Larry King announced on his program Tuesday that he would end his nightly CNN program in the fall. But in terms of cultural significance, the reign of “Larry King Live” unofficially ended some time ago.
Emblematic of a different era, King’s departure doubtless leaves CNN apprehensive but also breathing a sigh of relief, as the host’s ratings drifted downward and his personal life recently yielded another trip
through the tabloid headlines.
King deserves credit for longevity, but his stint has never exactly been characterized by a consistent commitment to hard-hitting interviews. It was, rather, the safe place for a celebrity or world figure — notorious or otherwise — to go lay out their side of a story.
Cable news, however, has shifted on its axis in recent years, favoring opinion-oriented hosts as the market fragmented into segments of people largely looking for someone to echo their own views. And while King certainly wasn’t above pandering occasionally to titillating and pop-culture sensibilities, the drift in that direction also made the “gets” that any TV news host can claim drift farther from the halls of Washington and closer to the “Jersey Shore.”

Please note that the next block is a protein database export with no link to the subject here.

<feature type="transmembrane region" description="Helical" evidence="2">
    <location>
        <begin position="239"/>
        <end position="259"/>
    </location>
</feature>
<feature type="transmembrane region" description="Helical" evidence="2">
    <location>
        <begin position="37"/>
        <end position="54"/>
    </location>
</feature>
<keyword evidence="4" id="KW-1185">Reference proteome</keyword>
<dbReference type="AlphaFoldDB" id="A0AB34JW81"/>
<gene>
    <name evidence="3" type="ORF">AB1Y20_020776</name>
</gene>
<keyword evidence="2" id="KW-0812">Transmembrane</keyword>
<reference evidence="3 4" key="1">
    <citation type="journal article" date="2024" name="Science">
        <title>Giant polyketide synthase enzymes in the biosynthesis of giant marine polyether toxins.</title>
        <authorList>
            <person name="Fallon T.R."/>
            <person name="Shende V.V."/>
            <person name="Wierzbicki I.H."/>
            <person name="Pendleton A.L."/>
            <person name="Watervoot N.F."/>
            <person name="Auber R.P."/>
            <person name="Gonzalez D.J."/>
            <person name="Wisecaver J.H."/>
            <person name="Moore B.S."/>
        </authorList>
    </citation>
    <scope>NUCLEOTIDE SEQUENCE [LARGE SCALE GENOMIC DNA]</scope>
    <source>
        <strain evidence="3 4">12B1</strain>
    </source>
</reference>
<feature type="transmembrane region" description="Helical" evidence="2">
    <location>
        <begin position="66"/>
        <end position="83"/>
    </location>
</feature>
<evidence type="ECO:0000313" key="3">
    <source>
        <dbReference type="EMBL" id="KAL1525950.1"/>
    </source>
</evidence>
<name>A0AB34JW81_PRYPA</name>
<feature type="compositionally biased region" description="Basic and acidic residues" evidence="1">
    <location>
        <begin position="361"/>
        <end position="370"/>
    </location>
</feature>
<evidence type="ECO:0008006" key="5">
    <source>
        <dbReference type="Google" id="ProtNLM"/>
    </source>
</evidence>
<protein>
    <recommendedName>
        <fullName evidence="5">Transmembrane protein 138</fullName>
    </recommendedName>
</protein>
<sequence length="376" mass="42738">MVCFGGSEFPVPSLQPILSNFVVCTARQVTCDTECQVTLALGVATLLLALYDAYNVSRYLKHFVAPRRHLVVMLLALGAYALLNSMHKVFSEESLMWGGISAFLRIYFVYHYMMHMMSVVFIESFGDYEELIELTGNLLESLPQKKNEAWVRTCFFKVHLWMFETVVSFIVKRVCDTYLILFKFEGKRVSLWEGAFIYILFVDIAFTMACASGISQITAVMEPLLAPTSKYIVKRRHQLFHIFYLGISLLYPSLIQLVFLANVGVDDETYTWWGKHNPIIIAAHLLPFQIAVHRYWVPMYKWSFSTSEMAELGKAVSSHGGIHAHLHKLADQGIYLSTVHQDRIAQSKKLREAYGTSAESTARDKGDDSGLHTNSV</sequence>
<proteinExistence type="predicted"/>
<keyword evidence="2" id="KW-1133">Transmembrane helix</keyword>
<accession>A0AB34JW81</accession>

King stressed that he isn’t retiring, just reducing his on-air role, and in a statement, CNN said that King “defined the art of the television interview.” That’s gracious of his bosses, but a gross overstatement of his contribution to a medium populated by the likes of Ted Koppel, Mike Wallace and (in her own unique way) Barbara Walters. The real question is where the cable network goes now with a prominent primetime void to fill — and a new program, featuring former New York Gov. Eliot Spitzer and columnist Kathleen Parker, due to premiere in the fall as well. (Based on recent history, perhaps former South Carolina Gov. Mark Sanford and John Edwards should stay close to their phones.)
“I hope you’re doing this of your own volition,” Bill Maher, King’s guest, said after the on-air announcement. King assured him that it was.
What’s clear is that King’s chair — while still potentially attractive to any number of broadcast journalists — is no longer the perch that it once represented. To restore it, CNN is going to have to begin from scratch and pull the entire network up by its bootstraps — or if you prefer, by its suspenders.